With regard to Tangamma’s half share of the income, the appellantscontended that second defendant is liable for the amount in anyevent as money “ had and received ” for their benefit..
It was argued that second defendant was fixed with notice offourth defendant’s claim by the letter D 5 written in 1901 and laterby the letter P 18 written in March, 1906.
This is a startling proposition, and I am unable to accept it.
At the time the letter D 5 was written Christopher Brito was inCeylon and in full possession of the whole of Dombawinne estate andno part of the income reached second defendant.
No action of any sort was taken on this letter, and Britto, afterhe went to India—so far as the evidence goes—continued in activepossession of the whole estate. Brito and the second defendanthad not the slightest reason for thinking that the fourth defendantreally believed he had a claim to the estate.
What Brito’s views may. have been with regard to his title we donot know. The second defendant says that he (second defendant)believed that fourth defendant had no right to the property. Thebelief formed by him when he received letter D 5 cannot but havebeen confirmed by fourth defendant’s neglect to pursue the matterfurther.
( 380 )
I am, therefore, of opinion that the letter D 5 cannot be construedas a notice to the second defendant to hold any moneys received byhim on account of the Dombawinne estate for the benefit of thefourth defendant.
With regard to his letter P 18 written in 1908, beyond a mere offerto sell his share the fourth defendant lays no claim to any share ofthe profits. Here too the second defendant had every reason tobelieve that it was a mere attempt on the part of the fourth defend-ant to induce him to enter into a compromise and avoid enteringinto litigation—a view also confirmed by the fourth defendant’sneglect to take any proceedings in the matter.
With regard to the income after the death of Brito betweenDecember 26, 1910, and the date from which damages were claimedin D. C. Negombo, Nos. 9,993 and 10,204, there is only a period ofabout- seven months in the case of the third defendant and oneyear in the case of the fourth defendant. For this sum the seconddefendant has accounted in the testamentary action, and the amount,cannot be pleaded as compensation in this case.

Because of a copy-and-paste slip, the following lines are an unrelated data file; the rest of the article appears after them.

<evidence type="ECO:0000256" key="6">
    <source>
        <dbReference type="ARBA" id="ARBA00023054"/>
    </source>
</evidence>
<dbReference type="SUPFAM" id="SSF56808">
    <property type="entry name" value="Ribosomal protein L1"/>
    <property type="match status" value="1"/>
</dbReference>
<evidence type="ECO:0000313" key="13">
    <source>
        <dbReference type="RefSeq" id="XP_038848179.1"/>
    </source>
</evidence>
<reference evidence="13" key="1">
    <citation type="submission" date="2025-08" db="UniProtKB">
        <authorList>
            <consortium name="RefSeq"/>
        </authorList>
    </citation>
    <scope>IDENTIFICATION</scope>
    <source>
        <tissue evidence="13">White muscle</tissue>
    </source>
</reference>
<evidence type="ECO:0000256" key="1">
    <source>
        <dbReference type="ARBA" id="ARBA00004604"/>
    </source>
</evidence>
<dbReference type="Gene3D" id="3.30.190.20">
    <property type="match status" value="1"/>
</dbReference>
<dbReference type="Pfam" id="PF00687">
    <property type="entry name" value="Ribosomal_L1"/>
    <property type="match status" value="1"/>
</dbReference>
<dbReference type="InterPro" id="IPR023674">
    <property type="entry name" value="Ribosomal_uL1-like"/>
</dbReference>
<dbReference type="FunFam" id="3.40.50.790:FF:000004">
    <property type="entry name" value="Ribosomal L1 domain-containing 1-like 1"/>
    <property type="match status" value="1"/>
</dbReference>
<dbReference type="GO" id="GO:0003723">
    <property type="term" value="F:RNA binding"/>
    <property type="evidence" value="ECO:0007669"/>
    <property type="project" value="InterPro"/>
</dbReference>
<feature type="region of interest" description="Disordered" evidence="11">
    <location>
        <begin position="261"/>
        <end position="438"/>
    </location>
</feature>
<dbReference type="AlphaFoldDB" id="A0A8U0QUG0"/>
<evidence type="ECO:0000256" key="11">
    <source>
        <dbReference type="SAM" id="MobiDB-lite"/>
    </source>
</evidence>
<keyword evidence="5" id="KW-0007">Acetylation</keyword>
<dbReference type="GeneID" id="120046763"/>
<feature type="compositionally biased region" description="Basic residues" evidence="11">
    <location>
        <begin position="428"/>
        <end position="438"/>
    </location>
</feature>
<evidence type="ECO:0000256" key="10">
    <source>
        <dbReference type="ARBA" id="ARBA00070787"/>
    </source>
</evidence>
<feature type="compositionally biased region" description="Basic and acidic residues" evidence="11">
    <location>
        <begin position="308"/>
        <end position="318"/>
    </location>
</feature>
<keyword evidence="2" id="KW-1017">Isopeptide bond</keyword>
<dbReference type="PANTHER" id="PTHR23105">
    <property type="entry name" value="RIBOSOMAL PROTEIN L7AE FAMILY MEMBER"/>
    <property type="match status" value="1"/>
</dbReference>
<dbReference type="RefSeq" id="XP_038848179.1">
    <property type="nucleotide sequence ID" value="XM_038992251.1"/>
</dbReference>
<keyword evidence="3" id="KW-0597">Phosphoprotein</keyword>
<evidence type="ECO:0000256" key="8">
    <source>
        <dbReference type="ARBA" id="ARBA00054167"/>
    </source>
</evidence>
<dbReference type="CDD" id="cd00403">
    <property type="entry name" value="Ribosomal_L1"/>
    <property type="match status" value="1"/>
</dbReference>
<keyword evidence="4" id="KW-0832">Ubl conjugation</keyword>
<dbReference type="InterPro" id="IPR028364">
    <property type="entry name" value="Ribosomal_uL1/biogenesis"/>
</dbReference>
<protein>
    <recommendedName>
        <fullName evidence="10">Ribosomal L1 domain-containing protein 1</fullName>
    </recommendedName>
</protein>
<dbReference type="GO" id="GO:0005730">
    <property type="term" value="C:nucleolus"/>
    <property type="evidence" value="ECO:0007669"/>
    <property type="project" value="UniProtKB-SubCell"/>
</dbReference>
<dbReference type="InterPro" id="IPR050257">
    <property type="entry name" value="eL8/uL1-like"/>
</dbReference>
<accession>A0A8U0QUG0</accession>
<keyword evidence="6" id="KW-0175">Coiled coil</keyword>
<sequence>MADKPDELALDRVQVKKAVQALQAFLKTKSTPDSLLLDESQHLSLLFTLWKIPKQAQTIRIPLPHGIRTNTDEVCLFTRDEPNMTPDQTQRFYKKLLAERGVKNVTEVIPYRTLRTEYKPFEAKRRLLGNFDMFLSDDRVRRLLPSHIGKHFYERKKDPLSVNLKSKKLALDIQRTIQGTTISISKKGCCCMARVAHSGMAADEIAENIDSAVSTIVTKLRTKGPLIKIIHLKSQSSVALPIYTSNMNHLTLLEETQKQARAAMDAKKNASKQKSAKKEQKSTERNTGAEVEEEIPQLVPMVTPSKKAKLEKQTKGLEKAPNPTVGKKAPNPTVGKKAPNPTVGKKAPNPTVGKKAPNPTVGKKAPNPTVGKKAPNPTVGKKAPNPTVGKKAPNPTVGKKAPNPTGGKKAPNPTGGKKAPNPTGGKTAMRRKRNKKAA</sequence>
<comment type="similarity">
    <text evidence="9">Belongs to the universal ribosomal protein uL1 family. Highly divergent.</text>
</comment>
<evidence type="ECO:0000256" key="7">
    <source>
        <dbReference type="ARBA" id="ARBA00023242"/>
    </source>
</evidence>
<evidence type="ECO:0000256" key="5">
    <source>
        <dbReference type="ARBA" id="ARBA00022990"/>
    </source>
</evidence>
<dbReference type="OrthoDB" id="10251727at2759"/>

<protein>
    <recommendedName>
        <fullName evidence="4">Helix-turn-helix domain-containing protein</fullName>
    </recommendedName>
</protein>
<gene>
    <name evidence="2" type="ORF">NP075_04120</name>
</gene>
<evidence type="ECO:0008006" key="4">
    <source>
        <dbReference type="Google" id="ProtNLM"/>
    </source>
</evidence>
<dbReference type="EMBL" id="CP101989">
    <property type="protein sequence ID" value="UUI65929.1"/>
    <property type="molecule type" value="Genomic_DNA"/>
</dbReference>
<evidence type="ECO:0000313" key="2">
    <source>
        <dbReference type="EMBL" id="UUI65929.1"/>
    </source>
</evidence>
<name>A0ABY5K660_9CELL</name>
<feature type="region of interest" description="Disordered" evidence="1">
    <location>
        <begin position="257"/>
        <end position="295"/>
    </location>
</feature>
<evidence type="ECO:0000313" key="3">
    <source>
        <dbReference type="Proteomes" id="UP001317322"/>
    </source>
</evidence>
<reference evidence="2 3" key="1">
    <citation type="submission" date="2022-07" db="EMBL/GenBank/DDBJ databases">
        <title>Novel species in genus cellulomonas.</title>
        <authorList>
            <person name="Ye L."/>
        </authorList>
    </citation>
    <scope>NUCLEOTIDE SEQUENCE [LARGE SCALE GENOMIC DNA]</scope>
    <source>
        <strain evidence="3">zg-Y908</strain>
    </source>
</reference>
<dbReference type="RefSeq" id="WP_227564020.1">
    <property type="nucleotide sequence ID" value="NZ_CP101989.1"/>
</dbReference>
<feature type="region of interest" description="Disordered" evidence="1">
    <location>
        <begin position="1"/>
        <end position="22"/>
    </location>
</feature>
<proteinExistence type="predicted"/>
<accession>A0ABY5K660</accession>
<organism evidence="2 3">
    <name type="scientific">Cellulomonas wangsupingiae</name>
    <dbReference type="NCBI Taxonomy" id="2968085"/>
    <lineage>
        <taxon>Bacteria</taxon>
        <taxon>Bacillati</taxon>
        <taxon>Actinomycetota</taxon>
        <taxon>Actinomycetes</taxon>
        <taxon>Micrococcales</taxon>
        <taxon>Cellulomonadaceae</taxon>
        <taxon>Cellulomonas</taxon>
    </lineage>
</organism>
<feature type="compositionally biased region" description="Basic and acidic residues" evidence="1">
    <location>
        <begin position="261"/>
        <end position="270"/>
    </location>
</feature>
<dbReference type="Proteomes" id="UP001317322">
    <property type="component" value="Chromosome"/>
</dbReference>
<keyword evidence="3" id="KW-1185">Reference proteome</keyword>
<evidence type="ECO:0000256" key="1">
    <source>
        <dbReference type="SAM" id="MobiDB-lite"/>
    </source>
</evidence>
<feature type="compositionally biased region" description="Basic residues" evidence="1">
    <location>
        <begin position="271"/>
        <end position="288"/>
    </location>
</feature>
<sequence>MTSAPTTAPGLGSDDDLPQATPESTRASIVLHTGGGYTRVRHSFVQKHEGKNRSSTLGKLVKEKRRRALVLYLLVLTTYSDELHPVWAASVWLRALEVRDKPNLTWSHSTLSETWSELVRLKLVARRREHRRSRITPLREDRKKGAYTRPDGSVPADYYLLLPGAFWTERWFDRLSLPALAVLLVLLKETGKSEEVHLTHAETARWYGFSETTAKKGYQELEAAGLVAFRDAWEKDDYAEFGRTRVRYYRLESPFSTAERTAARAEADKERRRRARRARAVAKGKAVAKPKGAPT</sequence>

The third and fourth defendants have claimed the sum ofRs. 53*840 in reconvention against the second defendant. Thisclaim is clearly prescribed and must fail. Appellants’ counselsuggested that Brito and Muttunayagam were trustees for the thirdand fourth defendants. Christopher Brito could at the most havebeen only a constructive trustee, and a constructive trustee isnot precluded by section 111 of the Trusts Ordinance, 1917, frompleading prescription.
It tvas next argued that the second defendant could hot set lipthat defence as there was an express trust created by the will.
I am quite unable to appreciate this argument, but I need notdiscuss it as, if the plea of prescription fails, they cannot escape fromthe plea that the sum claimed in reconvention on account of incomereceived after Christopher Brito’s death should have been claimedin the Negombo actions; and not having been claimed in thoseactions, the claim is barred by the provisions of section 207 of theCivil Procedure Code, which provides that—
“ All decrees passed by the Court shall, subject to appeal, when anappeal is allowed, be final between the parties; and noplaintiff 6hall hereafter be non-suited.
41 Explanation.—Every right of property or to money, or to damagesor to relief of any kind which can be claimed, set up, or putin issue between the parties to an action upon the cause ofaction for which the action is brought, whether it be actuallyso claimed, set up, or put in issue or not in the action,becomes, on the passing of the final decree in the action, ares adjudicata, which cannot afterwards be made the subjectof action for the same cause between the same parties. **
( 381 )
The pleas of misjoinder of parties and causes of action werereduced in importance by reason of the -fact that the plaintiff andsecond defendant agreed to accept a decree similar in form to thedecree entered on October 20, 1919.
The appellants relied on the following passages in Voet,.XXIII.tit. 2 8. 80 where after dealing-, with debts contracted. by thespouses prior to the marriage he says;—.
“It is otherwise with those debts which were contracted duringthe marriage, since after the dissolution of-the marriage-thewife or her heirs can be sued for the half of them and thehusband and his heirs for the whole. ” (Stoney’s Trans!)
But in an earlier passage (section 52) after stating that in Hollandthe husband alone or his heir in sotidum can -be sued for a debtcontracted during the marriage, because the husband is' the chiefparty to the contract, and he can afterwards proceed against hiswife or her heir for the half of the debt, but the wife or her heirsought not to be sued except for the half, he adds this proviso; —
“ Provided that the husband during the marriage has not pledgedthe property of his wife for such a debt, which he can do byvirtue of his marital power, because a pledge is not releasedexcept by payment of the whole debt.